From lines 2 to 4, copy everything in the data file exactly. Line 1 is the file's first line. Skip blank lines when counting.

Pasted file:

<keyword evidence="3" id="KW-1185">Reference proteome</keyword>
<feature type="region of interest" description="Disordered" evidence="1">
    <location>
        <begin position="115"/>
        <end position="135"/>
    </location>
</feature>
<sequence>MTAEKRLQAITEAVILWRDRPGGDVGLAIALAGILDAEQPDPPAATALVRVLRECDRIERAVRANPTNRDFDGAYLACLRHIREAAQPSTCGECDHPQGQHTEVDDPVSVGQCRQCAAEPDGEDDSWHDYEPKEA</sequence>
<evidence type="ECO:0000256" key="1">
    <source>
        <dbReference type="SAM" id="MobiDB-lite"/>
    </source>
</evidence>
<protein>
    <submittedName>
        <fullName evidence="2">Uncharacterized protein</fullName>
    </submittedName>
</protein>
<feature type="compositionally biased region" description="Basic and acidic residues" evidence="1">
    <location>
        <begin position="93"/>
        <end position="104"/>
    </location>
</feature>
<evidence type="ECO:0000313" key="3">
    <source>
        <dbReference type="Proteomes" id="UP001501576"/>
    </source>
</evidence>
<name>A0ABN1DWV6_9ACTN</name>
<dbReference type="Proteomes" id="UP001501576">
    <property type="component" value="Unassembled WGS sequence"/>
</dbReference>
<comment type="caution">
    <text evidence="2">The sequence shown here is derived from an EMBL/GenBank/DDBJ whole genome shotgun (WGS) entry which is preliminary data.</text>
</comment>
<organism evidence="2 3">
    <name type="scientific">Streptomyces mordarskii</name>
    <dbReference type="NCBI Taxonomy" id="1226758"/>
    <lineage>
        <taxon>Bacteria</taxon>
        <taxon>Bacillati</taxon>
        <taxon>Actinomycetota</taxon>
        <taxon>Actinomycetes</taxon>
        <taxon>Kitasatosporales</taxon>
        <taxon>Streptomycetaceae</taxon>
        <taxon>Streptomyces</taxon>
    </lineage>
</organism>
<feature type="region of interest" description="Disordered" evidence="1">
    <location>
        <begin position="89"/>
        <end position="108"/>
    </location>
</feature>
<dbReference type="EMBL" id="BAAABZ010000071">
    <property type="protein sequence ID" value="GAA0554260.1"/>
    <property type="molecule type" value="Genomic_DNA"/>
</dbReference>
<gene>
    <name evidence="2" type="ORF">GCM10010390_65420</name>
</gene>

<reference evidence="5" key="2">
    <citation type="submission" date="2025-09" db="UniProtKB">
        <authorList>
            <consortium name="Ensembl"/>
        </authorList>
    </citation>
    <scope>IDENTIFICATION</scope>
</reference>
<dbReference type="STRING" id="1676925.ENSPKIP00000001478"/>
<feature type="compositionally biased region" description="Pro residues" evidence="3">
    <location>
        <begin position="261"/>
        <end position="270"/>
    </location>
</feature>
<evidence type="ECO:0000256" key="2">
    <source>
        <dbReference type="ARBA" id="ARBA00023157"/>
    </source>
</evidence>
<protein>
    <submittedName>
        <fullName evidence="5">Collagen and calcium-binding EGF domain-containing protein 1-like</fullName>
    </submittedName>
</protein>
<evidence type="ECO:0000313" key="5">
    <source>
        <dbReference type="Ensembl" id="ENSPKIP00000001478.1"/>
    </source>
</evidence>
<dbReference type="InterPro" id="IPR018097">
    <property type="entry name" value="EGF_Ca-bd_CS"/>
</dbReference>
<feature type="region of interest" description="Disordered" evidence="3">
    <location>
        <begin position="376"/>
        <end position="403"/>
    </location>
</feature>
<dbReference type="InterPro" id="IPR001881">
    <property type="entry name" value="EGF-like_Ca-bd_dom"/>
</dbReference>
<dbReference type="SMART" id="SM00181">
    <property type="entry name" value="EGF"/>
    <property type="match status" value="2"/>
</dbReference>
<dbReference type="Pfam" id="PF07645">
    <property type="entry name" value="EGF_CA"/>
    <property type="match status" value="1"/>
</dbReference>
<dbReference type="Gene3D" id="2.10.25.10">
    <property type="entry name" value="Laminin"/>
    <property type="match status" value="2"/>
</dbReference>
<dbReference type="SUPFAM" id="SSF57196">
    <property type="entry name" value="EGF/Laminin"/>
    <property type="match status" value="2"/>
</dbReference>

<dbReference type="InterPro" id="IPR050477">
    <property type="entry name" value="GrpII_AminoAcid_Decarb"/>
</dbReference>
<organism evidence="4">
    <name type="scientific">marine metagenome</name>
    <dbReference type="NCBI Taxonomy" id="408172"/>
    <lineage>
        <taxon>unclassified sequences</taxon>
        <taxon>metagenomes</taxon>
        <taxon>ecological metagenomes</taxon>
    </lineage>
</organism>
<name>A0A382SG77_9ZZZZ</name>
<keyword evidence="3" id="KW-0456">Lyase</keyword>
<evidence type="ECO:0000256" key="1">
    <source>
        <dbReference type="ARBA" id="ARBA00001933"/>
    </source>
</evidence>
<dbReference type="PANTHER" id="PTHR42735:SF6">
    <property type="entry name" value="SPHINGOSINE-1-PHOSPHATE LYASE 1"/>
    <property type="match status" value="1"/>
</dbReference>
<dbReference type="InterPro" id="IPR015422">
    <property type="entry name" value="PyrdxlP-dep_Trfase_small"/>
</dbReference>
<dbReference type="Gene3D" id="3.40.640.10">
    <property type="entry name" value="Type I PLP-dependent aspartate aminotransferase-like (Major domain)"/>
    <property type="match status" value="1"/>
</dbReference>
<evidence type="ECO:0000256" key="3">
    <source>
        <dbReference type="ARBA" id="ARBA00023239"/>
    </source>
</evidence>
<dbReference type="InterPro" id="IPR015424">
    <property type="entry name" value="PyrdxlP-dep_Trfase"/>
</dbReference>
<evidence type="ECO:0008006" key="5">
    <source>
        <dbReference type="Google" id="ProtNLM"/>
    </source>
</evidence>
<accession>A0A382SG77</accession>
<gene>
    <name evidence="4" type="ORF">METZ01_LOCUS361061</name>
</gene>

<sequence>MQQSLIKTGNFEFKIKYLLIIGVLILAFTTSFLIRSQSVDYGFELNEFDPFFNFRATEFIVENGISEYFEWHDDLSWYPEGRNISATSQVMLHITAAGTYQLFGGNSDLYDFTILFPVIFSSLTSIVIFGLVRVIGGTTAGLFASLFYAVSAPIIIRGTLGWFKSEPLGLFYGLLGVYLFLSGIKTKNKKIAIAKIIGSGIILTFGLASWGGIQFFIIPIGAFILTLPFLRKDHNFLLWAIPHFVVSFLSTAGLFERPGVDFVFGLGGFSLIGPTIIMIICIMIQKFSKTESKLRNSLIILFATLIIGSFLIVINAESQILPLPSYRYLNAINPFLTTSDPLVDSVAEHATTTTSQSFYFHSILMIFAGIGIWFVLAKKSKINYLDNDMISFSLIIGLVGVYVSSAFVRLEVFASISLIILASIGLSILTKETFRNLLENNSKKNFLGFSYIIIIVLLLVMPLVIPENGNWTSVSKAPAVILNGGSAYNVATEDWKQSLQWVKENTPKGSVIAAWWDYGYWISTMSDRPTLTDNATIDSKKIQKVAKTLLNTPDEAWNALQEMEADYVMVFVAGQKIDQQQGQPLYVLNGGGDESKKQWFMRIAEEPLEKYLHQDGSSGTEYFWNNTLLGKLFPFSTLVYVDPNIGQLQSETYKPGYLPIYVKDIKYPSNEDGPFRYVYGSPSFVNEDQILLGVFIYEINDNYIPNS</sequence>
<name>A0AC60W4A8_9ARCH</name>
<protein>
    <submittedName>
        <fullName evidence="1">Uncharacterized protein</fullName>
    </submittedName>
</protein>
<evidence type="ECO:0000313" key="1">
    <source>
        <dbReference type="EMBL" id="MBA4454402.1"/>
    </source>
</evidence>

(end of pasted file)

<feature type="region of interest" description="Disordered" evidence="1">
    <location>
        <begin position="115"/>